When the family had occupied Park House about four months, a great deal of curiosity and excitement was felt by the inhabitants of Bridgepath, the little hamlet of five hundred persons in the rear of Riverton Park, in consequence of sundry cart-loads of bricks, stone, and lime being deposited on a field which was situated a few yards from the principal beer-shop. The colonel was going to build, it seemed,—but what? Possibly a full-grown public-house. Well, that would be a very questionable improvement. Was it to be a school, or a reading-room?
There was a school already, held in the parlour of the blacksmith's cottage, where a master attended on week-days, weather permitting, and imparted as much of the three R's as the children, whose parents thought it worth while to send them, could be induced to acquire under the pressure of a moderate amount of persuasion and an immoderate amount of castigation.
The master came in a pony-cart from Franchope, and returned in the same the moment the afternoon school broke up, so that his scholars had ample opportunity, when he was fairly gone, to settle any little disputes which might have arisen during school hours by vigorous fights on the open green, the combatants being usually encouraged to prolong their encounters to the utmost by the cheers of the men who gathered round them out of the neighbouring beer-shops.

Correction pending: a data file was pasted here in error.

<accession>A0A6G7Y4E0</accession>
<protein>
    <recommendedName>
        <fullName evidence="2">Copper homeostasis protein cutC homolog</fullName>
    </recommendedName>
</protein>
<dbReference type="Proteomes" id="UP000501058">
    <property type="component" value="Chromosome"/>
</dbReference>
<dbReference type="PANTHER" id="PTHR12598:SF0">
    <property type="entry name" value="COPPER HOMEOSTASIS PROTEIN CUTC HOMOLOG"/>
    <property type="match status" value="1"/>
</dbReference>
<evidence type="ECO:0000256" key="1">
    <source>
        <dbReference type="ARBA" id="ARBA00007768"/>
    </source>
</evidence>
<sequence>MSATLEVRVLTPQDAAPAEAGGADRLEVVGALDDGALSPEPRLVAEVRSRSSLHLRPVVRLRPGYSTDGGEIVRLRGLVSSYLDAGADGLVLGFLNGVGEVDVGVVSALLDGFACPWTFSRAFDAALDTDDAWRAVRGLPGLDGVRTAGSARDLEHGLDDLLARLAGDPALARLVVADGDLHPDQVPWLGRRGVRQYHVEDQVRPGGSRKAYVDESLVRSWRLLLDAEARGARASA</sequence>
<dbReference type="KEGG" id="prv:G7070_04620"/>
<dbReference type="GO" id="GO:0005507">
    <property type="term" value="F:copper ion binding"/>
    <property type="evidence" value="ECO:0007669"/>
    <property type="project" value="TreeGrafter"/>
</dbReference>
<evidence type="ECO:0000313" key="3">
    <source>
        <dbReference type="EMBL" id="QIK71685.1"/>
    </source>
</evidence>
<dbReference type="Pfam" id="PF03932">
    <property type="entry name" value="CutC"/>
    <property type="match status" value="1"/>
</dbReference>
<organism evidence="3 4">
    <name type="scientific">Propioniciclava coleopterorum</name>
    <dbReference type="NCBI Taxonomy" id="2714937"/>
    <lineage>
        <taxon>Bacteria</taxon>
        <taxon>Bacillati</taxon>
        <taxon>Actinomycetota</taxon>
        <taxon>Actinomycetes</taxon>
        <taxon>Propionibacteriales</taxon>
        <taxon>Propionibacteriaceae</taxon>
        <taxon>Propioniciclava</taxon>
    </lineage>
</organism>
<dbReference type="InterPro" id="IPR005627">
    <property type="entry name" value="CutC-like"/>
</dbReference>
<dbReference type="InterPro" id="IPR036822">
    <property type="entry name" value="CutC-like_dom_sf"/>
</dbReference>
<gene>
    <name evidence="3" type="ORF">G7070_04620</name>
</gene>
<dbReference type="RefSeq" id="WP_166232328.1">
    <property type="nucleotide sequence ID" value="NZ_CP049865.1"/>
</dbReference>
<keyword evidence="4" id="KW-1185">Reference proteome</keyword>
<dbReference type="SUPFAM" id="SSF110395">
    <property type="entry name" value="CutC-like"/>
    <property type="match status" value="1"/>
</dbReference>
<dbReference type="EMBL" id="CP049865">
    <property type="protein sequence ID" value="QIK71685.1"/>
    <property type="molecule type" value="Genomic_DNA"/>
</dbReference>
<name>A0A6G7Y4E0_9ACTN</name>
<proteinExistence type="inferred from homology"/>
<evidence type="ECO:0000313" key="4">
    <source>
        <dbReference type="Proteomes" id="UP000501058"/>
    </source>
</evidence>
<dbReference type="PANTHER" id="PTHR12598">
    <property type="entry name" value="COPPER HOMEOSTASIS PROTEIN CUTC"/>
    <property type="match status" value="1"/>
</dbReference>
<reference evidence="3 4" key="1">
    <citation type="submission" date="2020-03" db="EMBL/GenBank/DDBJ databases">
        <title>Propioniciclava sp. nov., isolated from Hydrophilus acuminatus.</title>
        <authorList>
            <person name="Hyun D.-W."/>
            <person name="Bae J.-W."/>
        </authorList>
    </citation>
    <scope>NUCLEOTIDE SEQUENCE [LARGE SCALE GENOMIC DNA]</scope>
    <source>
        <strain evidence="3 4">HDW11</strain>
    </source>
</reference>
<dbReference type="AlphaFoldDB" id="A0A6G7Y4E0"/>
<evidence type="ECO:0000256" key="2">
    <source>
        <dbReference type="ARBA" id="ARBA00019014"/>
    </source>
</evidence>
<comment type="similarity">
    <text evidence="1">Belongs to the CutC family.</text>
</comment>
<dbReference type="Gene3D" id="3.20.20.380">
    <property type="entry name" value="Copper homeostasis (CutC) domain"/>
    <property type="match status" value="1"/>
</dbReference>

As for religious instruction, the master, it is true, made his scholars read a portion of the Scriptures twice a week, and learn a few verses. But they would have been almost better without this; for the hard, matter-of-fact way in which he dealt with the Holy Book and its teachings would make the children rather hate than love their Bible lesson.
And what was done for the improvement, mental or spiritual, of the grown-up people? Nothing. Neither church nor chapel existed in the place. A few old and middle-aged people walked occasionally to the nearest place of worship, some two miles off; but nine-tenths of the villagers went nowhere on a Sunday—that is to say, nowhere where they could hear anything to do them good, though they were ready enough to leave their homes on the Sabbath to congregate where they could drink and game together, and sing profane and immoral songs.
So Bridgepath was rightly called "a lost place;" and indeed it had been "lost" for so many years, that there seemed scarcely the remotest prospect of its being "found" by any one disposed to do it good. However, even in this dark spot there was a corner from which there shone a little flickering light. John Price and his family tenanted a tolerably roomy cottage at the entrance to the village, close to the horse-pond. The poor man had seen better days, having acted as steward to the young squire from the time he came into the property till he disappeared with his infant son and an old nurse who had lived for nearly two generations on the Riverton estate. Poor John had served the squire's father also as steward, and loved the young master as if he had been his own child; and it was known that, when ruin fell on the young man, the poor steward was dragged down also to poverty, having been somehow or other involved in his employer's ruin. But never did John Price utter a word that would throw light on this subject to anyone outside his own family. All he would let people know was, that the squire had left him his cottage rent-free for his life,—which was, indeed, all that the master had to leave his faithful servant.